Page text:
he's finally satisfied that the robe is clean, Kusho hauls the
bucket of dirty water onto the balcony, hoists it up to the
railing and tosses the torrent of pink to a muddy splash in
the thicket four stories below. Then he starts all over, filling
the bucket and scrubbing the next piece of his robe just as
thoroughly and carefully. Finally, he hangs the dripping robes
to dry on a balcony overlooking the stunning Kangra Valley.
never had to wash his own clothes before. He never cleaned his
room or bathroom either, but now he sweeps the grit off the
concrete floor with a hand broom that looks like a horse's tail
each day and scours his bathroom once a week.
is home. The two bare mattresses are strewn with blankets and
sleeping bags. Suitcases line the walls and serve as makeshift
closets. A lone desk is piled high with his books: Mark Twain's
"The Adventures of Huckleberry Finn." Masuji Ibuse's
"Black Rain." Homer's "The Iliad." The Dalai
Lama's "Transforming the Mind." Framed in a place
of honor is a photo of the Dalai Lama, serene before a golden
statue of Chenrezig, the Buddha of Compassion.
used to love fiction, but now that I think about it, it's, like,
what's the use?" Kusho says, sitting atop his bed. "It's
not going to really help you much. I mean, when it comes to
a boy, Kusho toyed with the idea of being a writer. He loved
science fiction, which now seems a little silly. Then he got
into classics, finishing "Catcher in the Rye" last
year. "I'm not saying that fiction doesn't have any use,"
he says, flipping through the Dalai Lama's book. "But,
I mean, it's a lot more beneficial for me personally to read
this kind of stuff.
thing I find special about these kinds of books is they're talking
about the truth, you know?" he said. "They're talking
about what really goes on in life, what really goes on with
you, like, physically and mentally. When I'm not feeling happy
or something, I just pick it up, and it kind of changes everything
for me, at least for the moment. It takes my mind off stuff."
covers his mouth when he speaks. His voice is so soft he's often
hard to hear. He takes painstaking care before answering questions,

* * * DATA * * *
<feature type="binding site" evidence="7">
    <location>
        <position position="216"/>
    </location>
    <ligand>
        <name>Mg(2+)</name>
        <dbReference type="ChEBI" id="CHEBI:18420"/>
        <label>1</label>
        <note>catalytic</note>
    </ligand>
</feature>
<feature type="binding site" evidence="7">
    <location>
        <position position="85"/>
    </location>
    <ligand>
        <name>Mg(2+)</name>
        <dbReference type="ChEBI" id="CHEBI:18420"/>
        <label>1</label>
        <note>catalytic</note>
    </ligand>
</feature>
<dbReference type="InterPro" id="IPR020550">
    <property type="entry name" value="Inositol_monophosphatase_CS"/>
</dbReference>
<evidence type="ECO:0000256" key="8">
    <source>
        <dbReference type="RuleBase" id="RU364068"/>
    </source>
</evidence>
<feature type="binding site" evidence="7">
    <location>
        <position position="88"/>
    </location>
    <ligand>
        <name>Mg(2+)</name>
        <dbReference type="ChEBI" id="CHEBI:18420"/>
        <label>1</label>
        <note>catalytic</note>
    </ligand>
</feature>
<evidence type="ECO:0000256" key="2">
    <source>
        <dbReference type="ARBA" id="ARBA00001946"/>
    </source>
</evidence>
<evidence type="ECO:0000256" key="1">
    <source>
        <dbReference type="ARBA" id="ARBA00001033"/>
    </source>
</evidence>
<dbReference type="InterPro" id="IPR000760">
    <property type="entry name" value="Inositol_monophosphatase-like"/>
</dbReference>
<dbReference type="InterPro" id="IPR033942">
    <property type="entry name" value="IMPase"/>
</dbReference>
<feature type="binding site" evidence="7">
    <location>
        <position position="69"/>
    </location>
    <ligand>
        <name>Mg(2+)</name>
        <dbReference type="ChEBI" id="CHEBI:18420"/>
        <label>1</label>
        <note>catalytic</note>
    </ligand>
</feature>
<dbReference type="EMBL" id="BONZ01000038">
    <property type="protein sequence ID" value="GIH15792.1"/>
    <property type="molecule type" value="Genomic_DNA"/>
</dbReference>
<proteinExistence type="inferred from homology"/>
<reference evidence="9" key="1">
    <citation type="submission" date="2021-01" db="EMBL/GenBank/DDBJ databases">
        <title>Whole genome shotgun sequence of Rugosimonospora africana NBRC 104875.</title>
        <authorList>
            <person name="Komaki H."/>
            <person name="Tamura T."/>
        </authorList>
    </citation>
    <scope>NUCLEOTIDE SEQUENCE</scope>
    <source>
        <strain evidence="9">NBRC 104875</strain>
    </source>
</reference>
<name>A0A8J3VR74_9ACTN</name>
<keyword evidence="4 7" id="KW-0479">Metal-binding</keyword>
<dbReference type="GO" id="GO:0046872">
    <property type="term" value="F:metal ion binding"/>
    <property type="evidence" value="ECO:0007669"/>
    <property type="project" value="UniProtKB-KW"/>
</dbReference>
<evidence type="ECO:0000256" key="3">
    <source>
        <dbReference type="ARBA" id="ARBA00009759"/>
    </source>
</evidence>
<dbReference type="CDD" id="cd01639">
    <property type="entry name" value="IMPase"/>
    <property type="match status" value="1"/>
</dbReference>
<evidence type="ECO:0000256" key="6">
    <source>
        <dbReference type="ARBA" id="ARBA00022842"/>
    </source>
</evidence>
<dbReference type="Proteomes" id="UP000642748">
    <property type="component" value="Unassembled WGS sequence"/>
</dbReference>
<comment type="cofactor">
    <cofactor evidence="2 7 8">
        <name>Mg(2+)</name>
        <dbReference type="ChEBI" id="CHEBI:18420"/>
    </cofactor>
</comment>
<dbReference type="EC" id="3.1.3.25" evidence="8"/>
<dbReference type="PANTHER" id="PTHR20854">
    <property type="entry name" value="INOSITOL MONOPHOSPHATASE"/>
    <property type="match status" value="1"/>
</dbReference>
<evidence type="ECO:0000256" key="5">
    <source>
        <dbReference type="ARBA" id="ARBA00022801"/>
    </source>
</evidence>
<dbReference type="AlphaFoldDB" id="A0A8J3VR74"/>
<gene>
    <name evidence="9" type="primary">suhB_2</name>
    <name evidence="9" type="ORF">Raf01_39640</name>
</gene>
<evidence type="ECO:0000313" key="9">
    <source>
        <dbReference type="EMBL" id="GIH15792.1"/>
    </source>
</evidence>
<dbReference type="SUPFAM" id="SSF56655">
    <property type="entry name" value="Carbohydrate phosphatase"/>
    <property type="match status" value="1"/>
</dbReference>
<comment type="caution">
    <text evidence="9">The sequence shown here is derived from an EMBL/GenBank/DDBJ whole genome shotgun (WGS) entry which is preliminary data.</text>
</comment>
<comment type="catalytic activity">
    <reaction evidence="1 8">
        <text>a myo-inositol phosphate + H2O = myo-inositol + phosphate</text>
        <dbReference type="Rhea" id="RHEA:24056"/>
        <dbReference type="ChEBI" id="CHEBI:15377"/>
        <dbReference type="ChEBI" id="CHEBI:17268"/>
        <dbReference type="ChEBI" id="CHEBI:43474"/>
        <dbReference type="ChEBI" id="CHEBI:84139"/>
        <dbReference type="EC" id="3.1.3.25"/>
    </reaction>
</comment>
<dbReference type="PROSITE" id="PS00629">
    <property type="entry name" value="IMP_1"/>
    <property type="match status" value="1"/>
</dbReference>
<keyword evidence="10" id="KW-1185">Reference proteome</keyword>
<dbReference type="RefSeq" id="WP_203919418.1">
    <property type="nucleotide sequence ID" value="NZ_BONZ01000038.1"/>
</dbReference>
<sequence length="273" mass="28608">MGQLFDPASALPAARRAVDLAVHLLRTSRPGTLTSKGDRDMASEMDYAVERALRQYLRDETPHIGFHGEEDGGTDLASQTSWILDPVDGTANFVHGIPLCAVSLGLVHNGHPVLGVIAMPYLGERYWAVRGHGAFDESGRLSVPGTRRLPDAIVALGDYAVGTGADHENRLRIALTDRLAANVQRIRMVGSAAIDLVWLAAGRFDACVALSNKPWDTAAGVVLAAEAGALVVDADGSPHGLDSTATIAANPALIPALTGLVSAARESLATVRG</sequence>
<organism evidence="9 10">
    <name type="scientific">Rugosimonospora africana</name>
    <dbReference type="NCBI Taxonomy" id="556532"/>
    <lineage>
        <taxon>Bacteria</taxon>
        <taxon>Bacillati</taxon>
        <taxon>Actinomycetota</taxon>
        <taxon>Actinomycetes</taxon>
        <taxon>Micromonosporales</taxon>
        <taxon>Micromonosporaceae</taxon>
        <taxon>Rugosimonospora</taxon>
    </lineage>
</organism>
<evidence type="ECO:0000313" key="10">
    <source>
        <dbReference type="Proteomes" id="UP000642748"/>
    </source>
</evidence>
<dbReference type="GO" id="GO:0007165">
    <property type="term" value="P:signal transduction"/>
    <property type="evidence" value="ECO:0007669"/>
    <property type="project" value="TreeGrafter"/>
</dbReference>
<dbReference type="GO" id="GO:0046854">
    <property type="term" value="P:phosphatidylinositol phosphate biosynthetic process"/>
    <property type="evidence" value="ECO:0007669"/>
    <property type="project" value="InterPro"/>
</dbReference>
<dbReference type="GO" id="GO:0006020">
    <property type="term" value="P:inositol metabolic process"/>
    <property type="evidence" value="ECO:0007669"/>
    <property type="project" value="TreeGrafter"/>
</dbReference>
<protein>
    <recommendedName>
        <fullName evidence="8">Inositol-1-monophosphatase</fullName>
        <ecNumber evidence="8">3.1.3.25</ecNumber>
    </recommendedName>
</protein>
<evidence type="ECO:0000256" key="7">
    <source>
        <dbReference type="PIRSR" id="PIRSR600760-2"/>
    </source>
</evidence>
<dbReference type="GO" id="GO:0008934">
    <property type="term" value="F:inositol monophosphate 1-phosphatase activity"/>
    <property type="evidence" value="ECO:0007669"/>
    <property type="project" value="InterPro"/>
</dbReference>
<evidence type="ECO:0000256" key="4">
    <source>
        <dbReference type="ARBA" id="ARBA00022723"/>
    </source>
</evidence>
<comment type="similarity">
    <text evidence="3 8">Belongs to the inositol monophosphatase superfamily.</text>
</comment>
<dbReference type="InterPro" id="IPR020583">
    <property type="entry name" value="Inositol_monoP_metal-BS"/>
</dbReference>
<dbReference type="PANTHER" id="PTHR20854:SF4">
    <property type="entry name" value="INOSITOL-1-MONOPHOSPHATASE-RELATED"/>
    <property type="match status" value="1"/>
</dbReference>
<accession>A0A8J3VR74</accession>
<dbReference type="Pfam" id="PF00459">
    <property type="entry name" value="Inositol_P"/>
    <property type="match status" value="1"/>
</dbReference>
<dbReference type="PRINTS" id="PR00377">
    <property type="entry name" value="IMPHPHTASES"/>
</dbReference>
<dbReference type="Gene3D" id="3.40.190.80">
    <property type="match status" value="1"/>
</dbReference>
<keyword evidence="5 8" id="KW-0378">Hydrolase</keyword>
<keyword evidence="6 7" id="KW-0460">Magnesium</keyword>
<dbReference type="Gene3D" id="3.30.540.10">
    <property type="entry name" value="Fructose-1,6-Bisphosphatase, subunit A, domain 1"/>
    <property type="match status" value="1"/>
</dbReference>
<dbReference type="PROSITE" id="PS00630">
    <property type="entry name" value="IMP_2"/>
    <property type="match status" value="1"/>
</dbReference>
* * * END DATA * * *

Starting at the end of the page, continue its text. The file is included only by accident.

careful not to engage in "wrong speech," and his pauses
can be long and pointed as he searches for just the right words.
He's uncomfortable being the center of attention. It's as if
a weight presses heavily on his shoulders, and he bends a bit
journey, he knows, has been extraordinary. That was part of
its allure. "I was the only young kid in my temple who
had a chance to do this," he said. "It's something
that nobody else would really do."
was no accident - of that he's sure.
mathematically precise way events lined up to deliver him here
cannot be a matter of simple coincidence, he believes: His mother
developed an intense interest in Tibetan Buddhism when she was
two months' pregnant with him. He was raised on the teachings
of a Tibetan geshe who noted his even temperament and helped
arrange for his study in India. He was the first American ever
accepted into the Gaden Shartse monastery and became a disciple
of the very lama who wrote the book that drew his mother to
Tibetan Buddhism in the first place.
once did this astrology thing around here, where they read your
palms, and they told me that in my past life I was also a monk,"
Kusho said. "So I must have done something really good
back then to be able to do this now, to have this perfect, like,
circumstance, conditions to do this."
can barely remember a time when he didn't know he was going
to be a monk. Since he was a baby, Kusho was taught that being
born human is a precious gift that should not be squandered.
He was taught that serious study of the Buddha's teachings is
the highest use of a human life and that the merit created by
a monk's virtuous living will help free all beings from suffering
and help ensure that his next rebirth is in human form, not
as some lower animal.
is no better way to spend a life than in the monkhood, he learned.
parents and spiritual teacher decided when he was small that
he could be a monk, and hopes for his future are boundless:
He is on track to be the first Vietnamese-American geshe. He
is supposed to bring the gift of Tibetan Buddhism's teachings
to the Vietnamese, both in America and in Vietnam. Someday he
might even be a translator for the Dalai Lama.
Pema Dorjee believes Kusho was destined for India. "It
has something to do with his previous karma," he says.
"I think he has very good karma, which forced him to India
to become a Buddhist monk, plus study Buddhist philosophy in
a deep sense. He was very young, he has very good family, and
he has so many relatives, but he really wanted to study Buddhist
philosophy. Yes, he really wanted to. He decided."
decision, indeed, was his, Kusho says. As a young boy, it sounded
like a great adventure and a fine idea; now, it seems like a
sacred mission. He is committed to pursuing enlightenment. He
has not yet had a profoundly moving spiritual experience - no
sense of doors opening or puzzle pieces melting into place -
"but I'm expecting one in the near future," he says.
Training in meditation - a crucial step on the path - begins
next year. "By becoming a monk," he says, "I
think I'm getting that much closer."
prospect of never being a husband or father doesn't faze him.
"Even if I wasn't a monk, I don't think I'd get married,"
he says. "To me, it just looks like a big hassle for this